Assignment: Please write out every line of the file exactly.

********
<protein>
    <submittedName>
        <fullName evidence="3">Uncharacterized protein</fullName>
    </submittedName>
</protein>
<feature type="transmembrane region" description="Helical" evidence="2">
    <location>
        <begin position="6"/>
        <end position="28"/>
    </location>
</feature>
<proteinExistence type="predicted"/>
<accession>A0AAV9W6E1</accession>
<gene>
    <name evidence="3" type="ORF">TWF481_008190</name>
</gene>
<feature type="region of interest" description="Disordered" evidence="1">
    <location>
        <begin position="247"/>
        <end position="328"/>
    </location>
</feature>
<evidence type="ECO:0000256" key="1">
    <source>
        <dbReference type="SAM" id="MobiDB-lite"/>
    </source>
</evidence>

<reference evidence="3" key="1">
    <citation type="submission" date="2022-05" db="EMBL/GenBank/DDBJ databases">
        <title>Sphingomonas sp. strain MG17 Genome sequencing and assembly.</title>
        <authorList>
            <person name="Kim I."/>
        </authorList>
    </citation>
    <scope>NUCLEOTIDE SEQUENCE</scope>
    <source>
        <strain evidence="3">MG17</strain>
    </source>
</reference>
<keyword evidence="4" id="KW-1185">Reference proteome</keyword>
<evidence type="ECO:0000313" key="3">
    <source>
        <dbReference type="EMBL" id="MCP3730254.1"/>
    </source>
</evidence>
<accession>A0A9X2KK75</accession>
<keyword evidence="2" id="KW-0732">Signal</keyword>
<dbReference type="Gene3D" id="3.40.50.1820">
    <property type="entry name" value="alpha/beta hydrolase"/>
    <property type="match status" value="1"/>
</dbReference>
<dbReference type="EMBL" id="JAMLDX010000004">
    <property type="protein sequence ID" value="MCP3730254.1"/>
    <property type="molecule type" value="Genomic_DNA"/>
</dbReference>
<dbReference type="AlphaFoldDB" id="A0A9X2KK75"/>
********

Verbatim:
<protein>
    <submittedName>
        <fullName evidence="3">Uncharacterized protein</fullName>
    </submittedName>
</protein>
<feature type="transmembrane region" description="Helical" evidence="2">
    <location>
        <begin position="6"/>
        <end position="28"/>
    </location>
</feature>
<proteinExistence type="predicted"/>
<accession>A0AAV9W6E1</accession>
<gene>
    <name evidence="3" type="ORF">TWF481_008190</name>
</gene>
<feature type="region of interest" description="Disordered" evidence="1">
    <location>
        <begin position="247"/>
        <end position="328"/>
    </location>
</feature>
<evidence type="ECO:0000256" key="1">
    <source>
        <dbReference type="SAM" id="MobiDB-lite"/>
    </source>
</evidence>

<reference evidence="3" key="1">
    <citation type="submission" date="2022-05" db="EMBL/GenBank/DDBJ databases">
        <title>Sphingomonas sp. strain MG17 Genome sequencing and assembly.</title>
        <authorList>
            <person name="Kim I."/>
        </authorList>
    </citation>
    <scope>NUCLEOTIDE SEQUENCE</scope>
    <source>
        <strain evidence="3">MG17</strain>
    </source>
</reference>
<keyword evidence="4" id="KW-1185">Reference proteome</keyword>
<evidence type="ECO:0000313" key="3">
    <source>
        <dbReference type="EMBL" id="MCP3730254.1"/>
    </source>
</evidence>
<accession>A0A9X2KK75</accession>
<keyword evidence="2" id="KW-0732">Signal</keyword>
<dbReference type="Gene3D" id="3.40.50.1820">
    <property type="entry name" value="alpha/beta hydrolase"/>
    <property type="match status" value="1"/>
</dbReference>
<dbReference type="EMBL" id="JAMLDX010000004">
    <property type="protein sequence ID" value="MCP3730254.1"/>
    <property type="molecule type" value="Genomic_DNA"/>
</dbReference>
<dbReference type="AlphaFoldDB" id="A0A9X2KK75"/>